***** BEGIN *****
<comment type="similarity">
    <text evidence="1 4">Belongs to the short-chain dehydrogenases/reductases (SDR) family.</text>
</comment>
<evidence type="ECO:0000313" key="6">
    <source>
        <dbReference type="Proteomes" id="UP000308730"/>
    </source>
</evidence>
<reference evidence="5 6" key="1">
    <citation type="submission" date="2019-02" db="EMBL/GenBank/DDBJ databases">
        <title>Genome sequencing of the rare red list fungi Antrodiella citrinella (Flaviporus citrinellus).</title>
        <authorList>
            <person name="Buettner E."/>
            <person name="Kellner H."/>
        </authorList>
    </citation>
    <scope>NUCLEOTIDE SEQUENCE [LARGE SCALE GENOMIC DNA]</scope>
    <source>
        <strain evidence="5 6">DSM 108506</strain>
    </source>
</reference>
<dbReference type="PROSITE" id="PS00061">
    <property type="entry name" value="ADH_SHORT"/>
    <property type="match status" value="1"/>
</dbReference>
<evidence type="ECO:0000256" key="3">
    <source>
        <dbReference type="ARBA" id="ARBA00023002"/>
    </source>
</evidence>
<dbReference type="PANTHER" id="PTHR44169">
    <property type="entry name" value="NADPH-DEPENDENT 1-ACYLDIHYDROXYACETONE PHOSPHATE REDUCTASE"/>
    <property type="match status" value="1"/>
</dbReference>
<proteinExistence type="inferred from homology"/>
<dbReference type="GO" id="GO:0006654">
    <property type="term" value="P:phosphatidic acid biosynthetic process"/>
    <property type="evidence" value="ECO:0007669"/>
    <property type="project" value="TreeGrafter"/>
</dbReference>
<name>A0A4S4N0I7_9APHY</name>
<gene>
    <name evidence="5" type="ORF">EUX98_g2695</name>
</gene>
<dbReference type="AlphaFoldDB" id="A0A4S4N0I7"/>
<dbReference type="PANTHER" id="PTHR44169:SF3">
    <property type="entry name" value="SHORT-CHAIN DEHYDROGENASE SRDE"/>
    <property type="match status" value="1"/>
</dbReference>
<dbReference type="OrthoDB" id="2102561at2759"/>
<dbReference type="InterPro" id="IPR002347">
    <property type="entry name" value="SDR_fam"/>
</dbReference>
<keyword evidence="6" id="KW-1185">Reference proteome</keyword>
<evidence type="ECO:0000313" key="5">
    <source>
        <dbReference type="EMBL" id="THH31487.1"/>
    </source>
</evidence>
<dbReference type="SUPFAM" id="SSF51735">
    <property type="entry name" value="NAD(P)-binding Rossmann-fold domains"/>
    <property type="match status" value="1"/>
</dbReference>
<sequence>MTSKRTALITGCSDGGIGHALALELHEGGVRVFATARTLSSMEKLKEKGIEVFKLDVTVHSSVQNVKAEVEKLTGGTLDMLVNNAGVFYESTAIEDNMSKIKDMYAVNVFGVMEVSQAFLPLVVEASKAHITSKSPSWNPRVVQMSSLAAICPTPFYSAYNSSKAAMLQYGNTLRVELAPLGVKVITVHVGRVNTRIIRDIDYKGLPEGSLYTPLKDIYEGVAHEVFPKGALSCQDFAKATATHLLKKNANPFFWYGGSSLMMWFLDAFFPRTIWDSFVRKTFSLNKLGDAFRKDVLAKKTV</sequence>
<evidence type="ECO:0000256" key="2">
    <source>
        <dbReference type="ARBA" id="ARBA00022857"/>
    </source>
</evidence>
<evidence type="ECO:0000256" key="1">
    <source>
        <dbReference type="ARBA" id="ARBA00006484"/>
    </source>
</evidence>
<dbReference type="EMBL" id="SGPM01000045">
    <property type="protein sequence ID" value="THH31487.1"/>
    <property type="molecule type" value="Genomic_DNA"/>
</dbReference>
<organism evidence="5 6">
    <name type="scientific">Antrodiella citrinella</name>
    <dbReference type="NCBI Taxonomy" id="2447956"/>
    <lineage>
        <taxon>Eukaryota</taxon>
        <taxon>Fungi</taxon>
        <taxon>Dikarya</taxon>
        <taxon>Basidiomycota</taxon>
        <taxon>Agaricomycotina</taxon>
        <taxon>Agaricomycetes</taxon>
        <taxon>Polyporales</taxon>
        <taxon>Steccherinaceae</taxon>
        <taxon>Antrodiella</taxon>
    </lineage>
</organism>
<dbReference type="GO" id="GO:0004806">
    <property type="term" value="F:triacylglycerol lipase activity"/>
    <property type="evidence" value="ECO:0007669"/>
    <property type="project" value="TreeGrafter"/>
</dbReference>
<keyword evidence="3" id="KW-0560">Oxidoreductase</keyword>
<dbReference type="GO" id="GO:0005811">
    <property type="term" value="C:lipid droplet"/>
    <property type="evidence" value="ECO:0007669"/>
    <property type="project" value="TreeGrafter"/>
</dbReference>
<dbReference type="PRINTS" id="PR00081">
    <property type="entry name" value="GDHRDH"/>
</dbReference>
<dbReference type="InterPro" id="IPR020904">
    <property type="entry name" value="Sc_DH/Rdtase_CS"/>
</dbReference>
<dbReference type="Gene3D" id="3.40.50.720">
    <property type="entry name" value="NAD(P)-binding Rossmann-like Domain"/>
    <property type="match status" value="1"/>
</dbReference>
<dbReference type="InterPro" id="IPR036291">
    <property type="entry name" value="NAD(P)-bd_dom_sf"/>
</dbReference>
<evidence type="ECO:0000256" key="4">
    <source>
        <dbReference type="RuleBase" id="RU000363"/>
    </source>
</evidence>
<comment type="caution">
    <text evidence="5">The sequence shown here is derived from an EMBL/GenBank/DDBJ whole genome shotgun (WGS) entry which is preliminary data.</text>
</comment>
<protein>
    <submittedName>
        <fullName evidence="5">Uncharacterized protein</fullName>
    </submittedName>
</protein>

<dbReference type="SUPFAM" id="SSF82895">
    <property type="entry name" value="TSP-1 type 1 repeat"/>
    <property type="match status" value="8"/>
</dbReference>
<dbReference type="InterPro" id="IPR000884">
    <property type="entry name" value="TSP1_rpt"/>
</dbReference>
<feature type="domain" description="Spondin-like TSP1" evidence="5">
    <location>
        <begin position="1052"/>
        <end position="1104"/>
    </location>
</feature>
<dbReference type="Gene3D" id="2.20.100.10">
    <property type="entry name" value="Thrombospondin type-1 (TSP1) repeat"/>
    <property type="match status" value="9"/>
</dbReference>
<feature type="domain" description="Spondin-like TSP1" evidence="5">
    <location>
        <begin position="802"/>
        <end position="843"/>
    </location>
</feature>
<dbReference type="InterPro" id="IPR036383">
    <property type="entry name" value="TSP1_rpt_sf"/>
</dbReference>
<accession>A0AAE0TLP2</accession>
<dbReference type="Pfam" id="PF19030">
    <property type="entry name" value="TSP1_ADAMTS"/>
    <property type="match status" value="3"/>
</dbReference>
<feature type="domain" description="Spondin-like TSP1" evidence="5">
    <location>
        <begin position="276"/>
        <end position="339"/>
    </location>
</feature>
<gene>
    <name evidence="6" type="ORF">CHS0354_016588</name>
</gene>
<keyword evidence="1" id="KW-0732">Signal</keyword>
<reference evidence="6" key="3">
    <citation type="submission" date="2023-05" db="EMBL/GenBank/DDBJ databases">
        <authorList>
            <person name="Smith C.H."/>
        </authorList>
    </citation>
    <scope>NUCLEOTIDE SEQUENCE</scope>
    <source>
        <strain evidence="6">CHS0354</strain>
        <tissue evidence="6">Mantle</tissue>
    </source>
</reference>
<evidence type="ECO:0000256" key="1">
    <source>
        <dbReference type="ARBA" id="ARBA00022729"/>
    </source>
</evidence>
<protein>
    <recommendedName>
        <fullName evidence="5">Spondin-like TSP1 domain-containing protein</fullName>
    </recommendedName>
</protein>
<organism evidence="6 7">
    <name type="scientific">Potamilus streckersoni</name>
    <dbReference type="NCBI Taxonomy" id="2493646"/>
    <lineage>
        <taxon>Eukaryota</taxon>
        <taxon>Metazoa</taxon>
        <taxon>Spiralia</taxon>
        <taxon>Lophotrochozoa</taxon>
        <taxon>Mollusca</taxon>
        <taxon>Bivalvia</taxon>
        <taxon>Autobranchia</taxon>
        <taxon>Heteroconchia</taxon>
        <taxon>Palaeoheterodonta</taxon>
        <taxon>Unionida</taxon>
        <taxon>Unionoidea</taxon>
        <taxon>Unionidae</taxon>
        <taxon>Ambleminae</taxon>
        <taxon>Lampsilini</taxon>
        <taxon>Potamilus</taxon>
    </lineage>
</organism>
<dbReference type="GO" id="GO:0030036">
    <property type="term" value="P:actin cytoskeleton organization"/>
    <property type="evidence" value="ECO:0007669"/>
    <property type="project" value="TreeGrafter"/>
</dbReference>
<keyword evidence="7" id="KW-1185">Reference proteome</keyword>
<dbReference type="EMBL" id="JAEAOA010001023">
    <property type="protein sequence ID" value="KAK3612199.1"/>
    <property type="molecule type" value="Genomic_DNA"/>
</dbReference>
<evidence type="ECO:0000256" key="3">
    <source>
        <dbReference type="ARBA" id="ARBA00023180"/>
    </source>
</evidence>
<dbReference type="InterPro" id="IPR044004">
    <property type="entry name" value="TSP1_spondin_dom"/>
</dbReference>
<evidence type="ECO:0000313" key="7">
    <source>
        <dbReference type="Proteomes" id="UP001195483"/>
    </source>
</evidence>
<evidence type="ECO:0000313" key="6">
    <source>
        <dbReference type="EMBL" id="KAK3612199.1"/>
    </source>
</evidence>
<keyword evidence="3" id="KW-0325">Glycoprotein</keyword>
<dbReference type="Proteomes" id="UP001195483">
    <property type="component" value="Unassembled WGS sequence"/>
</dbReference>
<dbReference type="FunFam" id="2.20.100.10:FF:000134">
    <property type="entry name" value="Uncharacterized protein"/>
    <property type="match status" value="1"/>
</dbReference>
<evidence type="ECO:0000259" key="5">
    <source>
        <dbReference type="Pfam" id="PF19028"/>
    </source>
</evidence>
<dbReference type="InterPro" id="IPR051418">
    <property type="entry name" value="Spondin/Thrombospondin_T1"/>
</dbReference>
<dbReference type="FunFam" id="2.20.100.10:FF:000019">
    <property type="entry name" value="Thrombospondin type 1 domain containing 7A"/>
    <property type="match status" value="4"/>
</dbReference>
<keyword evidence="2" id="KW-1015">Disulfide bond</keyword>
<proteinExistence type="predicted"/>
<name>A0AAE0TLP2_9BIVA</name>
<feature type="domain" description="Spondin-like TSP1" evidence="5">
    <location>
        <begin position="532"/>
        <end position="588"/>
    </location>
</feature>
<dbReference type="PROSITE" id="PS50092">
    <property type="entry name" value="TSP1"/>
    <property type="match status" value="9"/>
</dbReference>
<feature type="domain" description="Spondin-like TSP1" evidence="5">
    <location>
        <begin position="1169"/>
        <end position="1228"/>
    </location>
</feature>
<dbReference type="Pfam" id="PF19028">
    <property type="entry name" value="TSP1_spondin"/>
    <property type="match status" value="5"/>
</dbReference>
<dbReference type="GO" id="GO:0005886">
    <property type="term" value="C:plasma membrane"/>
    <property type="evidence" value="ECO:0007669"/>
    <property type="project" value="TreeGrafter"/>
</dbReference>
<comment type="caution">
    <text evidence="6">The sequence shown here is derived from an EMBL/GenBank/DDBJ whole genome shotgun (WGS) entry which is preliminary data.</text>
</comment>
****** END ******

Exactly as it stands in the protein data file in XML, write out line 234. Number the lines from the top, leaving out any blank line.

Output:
    <source>